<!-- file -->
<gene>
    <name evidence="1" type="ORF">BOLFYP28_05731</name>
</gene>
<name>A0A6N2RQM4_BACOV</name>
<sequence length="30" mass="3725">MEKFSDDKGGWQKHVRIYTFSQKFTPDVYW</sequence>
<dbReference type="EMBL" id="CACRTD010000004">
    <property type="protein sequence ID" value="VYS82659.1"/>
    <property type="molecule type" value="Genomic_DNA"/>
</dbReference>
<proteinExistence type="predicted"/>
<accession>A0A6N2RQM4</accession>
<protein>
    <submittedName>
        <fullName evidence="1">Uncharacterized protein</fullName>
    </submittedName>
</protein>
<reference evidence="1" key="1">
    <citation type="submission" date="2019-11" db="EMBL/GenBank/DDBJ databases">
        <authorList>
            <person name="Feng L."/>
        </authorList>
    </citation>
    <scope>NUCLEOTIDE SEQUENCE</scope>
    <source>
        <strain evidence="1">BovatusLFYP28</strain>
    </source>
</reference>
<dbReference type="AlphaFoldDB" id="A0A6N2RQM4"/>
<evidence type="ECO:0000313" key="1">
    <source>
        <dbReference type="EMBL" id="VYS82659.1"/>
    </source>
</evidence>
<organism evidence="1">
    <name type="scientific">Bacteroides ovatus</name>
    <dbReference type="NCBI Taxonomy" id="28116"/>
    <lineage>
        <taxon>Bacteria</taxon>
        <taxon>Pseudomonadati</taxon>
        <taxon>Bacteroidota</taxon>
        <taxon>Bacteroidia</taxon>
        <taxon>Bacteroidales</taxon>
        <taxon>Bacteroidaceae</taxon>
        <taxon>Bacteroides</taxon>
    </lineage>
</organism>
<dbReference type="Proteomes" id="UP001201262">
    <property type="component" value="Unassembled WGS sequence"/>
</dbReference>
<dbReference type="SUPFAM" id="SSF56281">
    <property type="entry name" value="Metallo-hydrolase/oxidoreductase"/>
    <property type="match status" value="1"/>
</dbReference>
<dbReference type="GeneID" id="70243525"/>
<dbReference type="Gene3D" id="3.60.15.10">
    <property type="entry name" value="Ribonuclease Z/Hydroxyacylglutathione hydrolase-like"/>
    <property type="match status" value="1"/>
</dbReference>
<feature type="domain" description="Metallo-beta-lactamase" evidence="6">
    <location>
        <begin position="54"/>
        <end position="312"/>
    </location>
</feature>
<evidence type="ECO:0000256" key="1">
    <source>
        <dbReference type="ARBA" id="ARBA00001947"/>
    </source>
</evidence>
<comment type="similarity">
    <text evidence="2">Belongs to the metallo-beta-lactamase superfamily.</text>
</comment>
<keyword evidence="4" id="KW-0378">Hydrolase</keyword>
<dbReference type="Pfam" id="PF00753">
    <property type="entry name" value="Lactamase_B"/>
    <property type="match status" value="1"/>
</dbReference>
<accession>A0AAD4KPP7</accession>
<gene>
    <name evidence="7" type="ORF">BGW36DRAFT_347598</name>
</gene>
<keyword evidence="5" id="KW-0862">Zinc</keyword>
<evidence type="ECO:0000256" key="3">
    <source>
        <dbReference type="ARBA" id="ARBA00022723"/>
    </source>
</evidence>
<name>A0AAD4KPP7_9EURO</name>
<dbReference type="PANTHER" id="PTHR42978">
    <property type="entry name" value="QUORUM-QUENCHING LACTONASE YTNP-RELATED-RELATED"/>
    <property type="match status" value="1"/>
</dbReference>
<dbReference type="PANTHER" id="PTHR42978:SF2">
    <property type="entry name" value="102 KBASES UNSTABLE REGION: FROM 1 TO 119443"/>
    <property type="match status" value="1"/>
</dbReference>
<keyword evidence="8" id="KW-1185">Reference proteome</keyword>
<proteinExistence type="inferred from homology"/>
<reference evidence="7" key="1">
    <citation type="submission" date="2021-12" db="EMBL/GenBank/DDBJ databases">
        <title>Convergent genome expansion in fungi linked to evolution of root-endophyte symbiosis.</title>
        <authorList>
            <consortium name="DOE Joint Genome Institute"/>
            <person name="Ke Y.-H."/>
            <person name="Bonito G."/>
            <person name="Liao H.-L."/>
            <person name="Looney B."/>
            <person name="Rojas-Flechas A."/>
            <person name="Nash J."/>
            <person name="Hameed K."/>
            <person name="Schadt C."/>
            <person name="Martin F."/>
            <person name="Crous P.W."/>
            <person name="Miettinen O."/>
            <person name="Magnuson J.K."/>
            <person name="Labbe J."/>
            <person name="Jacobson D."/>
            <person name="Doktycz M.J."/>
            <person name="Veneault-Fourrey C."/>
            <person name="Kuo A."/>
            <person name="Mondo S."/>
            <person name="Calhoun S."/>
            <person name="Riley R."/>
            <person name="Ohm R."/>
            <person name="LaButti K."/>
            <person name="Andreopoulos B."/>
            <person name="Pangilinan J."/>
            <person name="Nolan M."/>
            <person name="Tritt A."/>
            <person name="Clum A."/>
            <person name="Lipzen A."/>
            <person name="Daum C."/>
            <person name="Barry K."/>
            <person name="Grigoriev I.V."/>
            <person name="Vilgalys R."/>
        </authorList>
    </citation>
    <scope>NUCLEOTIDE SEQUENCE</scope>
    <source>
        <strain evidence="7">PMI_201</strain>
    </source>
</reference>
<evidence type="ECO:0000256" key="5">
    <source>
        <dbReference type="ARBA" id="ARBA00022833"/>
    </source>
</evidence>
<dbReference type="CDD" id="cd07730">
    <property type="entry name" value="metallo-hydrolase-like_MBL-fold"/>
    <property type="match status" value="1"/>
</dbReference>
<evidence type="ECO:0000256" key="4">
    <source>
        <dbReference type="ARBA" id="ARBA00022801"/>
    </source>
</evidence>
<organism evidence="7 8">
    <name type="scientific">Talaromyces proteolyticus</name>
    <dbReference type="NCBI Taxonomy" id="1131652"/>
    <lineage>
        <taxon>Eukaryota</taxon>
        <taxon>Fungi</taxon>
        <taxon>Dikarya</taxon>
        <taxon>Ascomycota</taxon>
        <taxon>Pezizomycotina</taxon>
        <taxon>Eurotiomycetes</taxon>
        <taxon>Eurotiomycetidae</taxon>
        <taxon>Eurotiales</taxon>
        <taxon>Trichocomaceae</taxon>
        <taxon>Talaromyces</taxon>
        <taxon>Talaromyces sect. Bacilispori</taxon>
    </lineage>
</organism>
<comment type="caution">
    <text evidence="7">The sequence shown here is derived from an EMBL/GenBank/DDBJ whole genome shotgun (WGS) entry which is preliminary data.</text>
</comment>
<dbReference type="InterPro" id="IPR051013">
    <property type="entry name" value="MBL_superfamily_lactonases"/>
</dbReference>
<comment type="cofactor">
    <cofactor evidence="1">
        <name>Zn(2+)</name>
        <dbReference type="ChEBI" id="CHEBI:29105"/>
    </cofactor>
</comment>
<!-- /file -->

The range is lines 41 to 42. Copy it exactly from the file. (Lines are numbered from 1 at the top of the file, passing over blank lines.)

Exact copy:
        <taxon>Bacteroidia</taxon>
        <taxon>Bacteroidales</taxon>